Google, Microsoft May Pose Threats to Patient Privacy

By Maureen McKinney

April 22, 2008 | The entry of corporate behemoths like Google and Microsoft into the health information industry could have fundamental impacts on patient privacy, as well as on clinical research, according to an April 17 article in the New England Journal of Medicine.

The article, entitled, “Tectonic Shifts in the Health Information Economy,” differentiated personally controlled health records (PCHRs) from basic personal health records because PCHRs place primary control of data use and disclosure in the hands of patients. The authors cited the need for collaboration among PCHR providers, academic medical centers and the government in order to reach a consensus about appropriate methods of preserving data security and conducting research.

“Giving someone access to data that is institutionally controlled may have some benefits for the patient including insight into their own care, but with PCHRs, we go well beyond the walls of the institution,” explained Kenneth Mandl, associate professor at Children’s Hospital Boston, and co-author of the article. “Patients can engage with other institutions and entities, while the data flows into a repository that is exclusively controlled by the patient.”

One major concern with this dramatic increase in data liquidity, said Mandl, is that corporate entities entering the personal health record field are not held to the same standards as an academic research institution. Because companies like Google currently say they do not have to comply with the requirements and safeguards of the Health Insurance Portability and Accountability Act (HIPAA), there is no indication if they will adhere to research standards, he said.

“Under HIPAA, if one is to do research, they go before an institutional review board, which operates under the federal government and reviews protocols on how the data should be used,” Mandl said. “There are restrictions as far as aggregating patient data, benefits, risks, and notification. That’s a clear system of oversight, but with PCHRs, data from the repositories may be used for various kinds of research including drug approval and marketing.”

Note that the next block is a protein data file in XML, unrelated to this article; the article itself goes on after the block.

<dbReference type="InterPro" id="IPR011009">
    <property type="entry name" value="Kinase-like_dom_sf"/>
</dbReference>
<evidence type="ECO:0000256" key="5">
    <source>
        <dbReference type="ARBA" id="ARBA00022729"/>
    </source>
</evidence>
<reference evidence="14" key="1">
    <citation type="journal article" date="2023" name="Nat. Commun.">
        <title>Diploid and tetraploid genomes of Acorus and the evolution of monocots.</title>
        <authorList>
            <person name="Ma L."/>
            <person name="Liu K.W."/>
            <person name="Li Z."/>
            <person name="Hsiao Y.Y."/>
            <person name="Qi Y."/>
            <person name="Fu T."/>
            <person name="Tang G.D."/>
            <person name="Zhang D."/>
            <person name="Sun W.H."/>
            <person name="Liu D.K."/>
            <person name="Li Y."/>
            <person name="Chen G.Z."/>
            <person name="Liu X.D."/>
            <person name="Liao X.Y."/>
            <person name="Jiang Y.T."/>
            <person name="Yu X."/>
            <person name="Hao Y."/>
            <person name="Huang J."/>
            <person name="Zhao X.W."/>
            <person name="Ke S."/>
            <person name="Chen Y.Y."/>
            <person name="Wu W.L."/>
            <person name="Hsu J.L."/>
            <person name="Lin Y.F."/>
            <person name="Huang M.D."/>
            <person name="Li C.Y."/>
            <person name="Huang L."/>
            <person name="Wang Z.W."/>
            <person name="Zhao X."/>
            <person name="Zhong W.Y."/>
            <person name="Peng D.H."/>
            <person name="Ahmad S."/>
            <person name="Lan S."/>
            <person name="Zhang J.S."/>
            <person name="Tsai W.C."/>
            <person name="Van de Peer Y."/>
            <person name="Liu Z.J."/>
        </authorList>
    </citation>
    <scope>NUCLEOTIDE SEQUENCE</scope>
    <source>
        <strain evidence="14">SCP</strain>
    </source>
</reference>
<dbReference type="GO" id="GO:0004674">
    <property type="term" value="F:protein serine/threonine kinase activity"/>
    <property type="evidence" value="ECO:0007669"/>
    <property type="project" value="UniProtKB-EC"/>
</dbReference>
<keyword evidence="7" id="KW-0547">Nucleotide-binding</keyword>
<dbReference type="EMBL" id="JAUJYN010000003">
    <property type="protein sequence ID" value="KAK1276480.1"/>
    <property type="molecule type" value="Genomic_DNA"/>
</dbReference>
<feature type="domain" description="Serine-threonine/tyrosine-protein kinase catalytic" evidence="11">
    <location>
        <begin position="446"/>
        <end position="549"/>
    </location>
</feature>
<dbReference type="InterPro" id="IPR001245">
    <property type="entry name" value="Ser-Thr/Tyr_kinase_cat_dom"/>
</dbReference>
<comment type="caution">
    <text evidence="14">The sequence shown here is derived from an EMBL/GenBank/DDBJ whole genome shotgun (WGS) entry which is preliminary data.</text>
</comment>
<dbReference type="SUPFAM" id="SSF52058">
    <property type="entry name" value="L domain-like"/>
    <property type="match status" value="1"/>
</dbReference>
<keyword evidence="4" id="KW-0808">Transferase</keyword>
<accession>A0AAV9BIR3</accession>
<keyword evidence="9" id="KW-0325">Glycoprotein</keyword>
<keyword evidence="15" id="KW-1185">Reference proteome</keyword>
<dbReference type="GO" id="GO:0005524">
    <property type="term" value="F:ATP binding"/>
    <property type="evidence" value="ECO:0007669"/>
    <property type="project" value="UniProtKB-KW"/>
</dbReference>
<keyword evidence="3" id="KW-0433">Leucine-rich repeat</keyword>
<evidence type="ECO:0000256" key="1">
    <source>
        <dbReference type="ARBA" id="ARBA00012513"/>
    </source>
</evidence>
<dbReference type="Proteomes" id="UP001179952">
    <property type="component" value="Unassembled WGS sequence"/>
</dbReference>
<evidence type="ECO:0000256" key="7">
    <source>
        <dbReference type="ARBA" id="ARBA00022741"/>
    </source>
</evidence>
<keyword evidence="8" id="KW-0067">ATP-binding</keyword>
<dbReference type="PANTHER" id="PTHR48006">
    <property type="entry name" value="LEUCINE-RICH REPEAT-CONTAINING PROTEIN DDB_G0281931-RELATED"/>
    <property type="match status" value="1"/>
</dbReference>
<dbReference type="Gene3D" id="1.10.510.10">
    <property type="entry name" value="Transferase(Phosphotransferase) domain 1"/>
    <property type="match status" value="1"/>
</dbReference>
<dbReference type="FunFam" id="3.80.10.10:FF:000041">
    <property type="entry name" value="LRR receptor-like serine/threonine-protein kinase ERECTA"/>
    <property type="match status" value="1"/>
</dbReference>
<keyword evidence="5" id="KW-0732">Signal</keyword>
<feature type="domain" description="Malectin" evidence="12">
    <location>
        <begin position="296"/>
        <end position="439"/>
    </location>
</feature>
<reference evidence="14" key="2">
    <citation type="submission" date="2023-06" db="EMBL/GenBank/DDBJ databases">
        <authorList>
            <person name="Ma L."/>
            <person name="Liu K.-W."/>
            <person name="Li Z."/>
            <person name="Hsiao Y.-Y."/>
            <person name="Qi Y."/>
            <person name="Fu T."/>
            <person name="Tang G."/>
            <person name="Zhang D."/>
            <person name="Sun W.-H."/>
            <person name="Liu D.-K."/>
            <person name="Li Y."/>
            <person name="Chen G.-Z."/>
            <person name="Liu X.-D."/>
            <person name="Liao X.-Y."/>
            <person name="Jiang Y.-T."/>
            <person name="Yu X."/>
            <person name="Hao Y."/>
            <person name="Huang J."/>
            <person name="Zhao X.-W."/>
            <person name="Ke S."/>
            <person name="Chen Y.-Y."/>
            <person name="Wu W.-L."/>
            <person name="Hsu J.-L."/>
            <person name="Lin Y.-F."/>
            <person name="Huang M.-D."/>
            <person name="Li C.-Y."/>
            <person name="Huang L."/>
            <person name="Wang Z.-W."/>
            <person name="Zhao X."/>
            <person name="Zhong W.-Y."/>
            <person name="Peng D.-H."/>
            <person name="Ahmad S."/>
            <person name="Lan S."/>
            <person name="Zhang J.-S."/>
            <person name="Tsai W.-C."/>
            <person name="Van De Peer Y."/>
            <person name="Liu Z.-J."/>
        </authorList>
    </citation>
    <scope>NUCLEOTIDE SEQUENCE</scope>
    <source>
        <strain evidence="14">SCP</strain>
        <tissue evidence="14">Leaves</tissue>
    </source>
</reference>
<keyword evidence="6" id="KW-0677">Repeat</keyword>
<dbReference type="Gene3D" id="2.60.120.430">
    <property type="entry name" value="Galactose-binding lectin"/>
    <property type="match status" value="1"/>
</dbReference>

In addition, Mandl said, academic research centers may be at a disadvantage because not only do they have to comply with HIPAA protocols, they also might not have access to patient data pools as large as those of HealthVault and Google. If the largest and most complete databases reside on PCHR servers, it prompts questions about those companies’ research missions, the authors said.

In one example scenario provided in the article, a patient grants PCHR access to a clinical trial of a new medication, a medical social networking site, and an government-sponsored postmarketing surveillance program—none of which provide any informational control to medical centers.

“There is a reasonable argument that such control has been parochial and has created inefficiencies in fostering scientific discoveries and in delivering high-quality clinical care,” the authors said. “Nonetheless, if the pendulum swings the other way, and entire generation of clinical researchers in training will find themselves with second-class or no access to the best research resources.”

Patient privacy in PCHRs also remains uncertain and depends largely on how the hosting services of these companies approach the issue and inform their clients about the risks of certain types of disclosures, said Isaac Kohane, associate professor at Children’s Hospital Boston, director of the hospital’s informatics program, and co-author of the article.

Mandl and Kohane cited several critical steps that must be taken in order for PCHRs to be effective including the free exchange of patient data using agreed-upon standards, greater adoption of electronic health records, and new methods for protecting identity and security.

“Frankly, we don’t know what the optimal way is right now,” said Mandl. “We do think patients deserve guideposts, so we need to find the right mix that encourages discovery and, at the same time, protects the individual. That’s a conversation that PCHR service providers and medical centers need to be having.”


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